The left panel of Fig. 1 shows the sound velocity function obtained from the lattice simulations of QCD [16] (solid line) and the ideal hadron gas model [17] (dashed line). The lattice results were obtained for physical masses of the light quarks and the strange quark. One can observe that the sound velocity is below the limiting value expected for a non-interacting gas of massless particles. On the other hand, in the low temperature part the hadron-gas calculation is used which includes full mass spectrum of resonances [18]. It is interesting to check that for very small temperatures () the sound velocity is determined by the properties of a massive pion gas giving , where is the mass of the pion. The lattice and hadron-gas calculations overlap in the region close to the critical temperature = 170 MeV and can be naturally joined by an interpolating function (thick solid line). A smooth function like that would result in a cross-over phase transition. A different way to connect the two results is to introduce a local minimum at the critical temperature. As the value of the decreases, the phase transition more and more resembles the first order phase transition where, by definition, the sound velocity drops to zero at .

Since the lattice QCD simulations are not very much reliable in the region and the hadron-gas calculations are meaningless in the region we decided to consider different interpolations between the lattice and hadron-gas results in the vicinity of the phase transition. In this respect our study may be regarded as supplementary to Ref. [19] where the impact of different equations of state on the particle spectra and was studied. The three considered by us interpolations are denoted below as the case I, II and III, for details see Fig. 1. All considered functions are consistent with the lattice simulations of QCD for the temperatures and with the ideal hadron gas for the . In the temperature range the three cases differ by the depth of the local minimum. The value of the sound velocity at the critical temperature equals in the case I. In the case II it is decreased by 25% compared to the case I () and in the case III it is decreased by 50% (). In order to be able to compare the solutions obtained for such three different cases, it is crucial to have the same entropy density at high temperatures, where the lattice data are reliable. To achieve this requirement we use the following thermodynamic relation connecting the entropy density with the sound velocity for zero baryon chemical potential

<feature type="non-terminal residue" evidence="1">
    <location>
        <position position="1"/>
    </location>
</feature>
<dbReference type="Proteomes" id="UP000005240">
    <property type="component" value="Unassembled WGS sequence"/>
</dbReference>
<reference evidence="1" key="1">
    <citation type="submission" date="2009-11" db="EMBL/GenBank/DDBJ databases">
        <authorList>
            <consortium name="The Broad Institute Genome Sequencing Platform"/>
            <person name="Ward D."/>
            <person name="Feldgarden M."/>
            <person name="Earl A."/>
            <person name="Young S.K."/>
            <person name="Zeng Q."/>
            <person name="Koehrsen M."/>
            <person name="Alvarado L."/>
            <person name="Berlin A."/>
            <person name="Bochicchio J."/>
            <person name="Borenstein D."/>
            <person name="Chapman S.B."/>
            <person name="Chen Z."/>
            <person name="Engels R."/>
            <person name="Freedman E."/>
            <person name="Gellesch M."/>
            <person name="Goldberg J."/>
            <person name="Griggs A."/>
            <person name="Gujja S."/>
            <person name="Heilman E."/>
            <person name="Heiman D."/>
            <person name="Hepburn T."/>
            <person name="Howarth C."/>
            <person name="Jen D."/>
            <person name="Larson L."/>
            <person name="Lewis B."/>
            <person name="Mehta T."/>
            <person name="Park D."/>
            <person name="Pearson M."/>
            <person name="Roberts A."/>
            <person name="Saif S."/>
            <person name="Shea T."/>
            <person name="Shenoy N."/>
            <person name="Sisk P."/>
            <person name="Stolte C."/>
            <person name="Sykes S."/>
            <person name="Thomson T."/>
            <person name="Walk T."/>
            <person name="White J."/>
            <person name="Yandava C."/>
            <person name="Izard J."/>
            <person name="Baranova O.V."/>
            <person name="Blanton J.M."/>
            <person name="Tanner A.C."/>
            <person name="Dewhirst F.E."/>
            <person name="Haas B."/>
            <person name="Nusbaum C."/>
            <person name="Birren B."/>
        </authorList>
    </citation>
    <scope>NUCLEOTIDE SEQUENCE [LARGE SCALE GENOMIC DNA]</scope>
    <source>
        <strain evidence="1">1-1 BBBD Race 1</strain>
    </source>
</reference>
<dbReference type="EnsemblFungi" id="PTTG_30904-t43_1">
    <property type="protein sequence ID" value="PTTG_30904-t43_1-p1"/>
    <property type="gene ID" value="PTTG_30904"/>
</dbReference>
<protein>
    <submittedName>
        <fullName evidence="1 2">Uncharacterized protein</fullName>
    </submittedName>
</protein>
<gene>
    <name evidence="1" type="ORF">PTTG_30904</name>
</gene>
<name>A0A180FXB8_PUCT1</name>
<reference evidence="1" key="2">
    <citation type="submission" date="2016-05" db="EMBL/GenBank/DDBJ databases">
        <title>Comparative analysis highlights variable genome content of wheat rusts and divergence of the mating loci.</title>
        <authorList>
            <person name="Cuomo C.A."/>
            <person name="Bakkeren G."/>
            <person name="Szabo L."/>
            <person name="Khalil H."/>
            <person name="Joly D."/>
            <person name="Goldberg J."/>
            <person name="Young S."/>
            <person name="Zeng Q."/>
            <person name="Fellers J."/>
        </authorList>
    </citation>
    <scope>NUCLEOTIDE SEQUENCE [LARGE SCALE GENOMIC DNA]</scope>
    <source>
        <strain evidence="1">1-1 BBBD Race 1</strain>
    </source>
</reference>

One may conclude from Eq. (1) that the decrease of the sound velocity results in the relative increase of the entropy density in the high temperature region. To avoid the entropy increase we increase the values of the sound velocity in the region . This kind of modification may be interpreted as an effective parametrization of the repulsive van der Waals forces in the hadron gas. In Fig. 2 we present several thermodynamic functions calculated for the 3 considered sound velocity functions. The upper left plot shows the functions where, as required, all the lines converge at high temperatures. All presented sound velocity functions have been also checked to fulfill the condition against the formation of shock waves [20, 21]

A detailed explanation of the method to solve the relativistic hydrodynamic equations with the temperature dependent sound velocity may be found in Ref. [20] and in our later developments of this approach in [17, 22], see also [23]. When considering RHIC experiments in the midrapidity region one can assume with good justification boost-invariance and zero baryon chemical potential [24, 25]. With this simplification the only independent thermodynamic parameter is the temperature and the equations of relativistic hydrodynamics have the following form


where is the temperature, is the entropy density, and is the hydrodynamic four-velocity. Further transformations include introduction of the temperature dependent sound velocity and the potential according to the formulas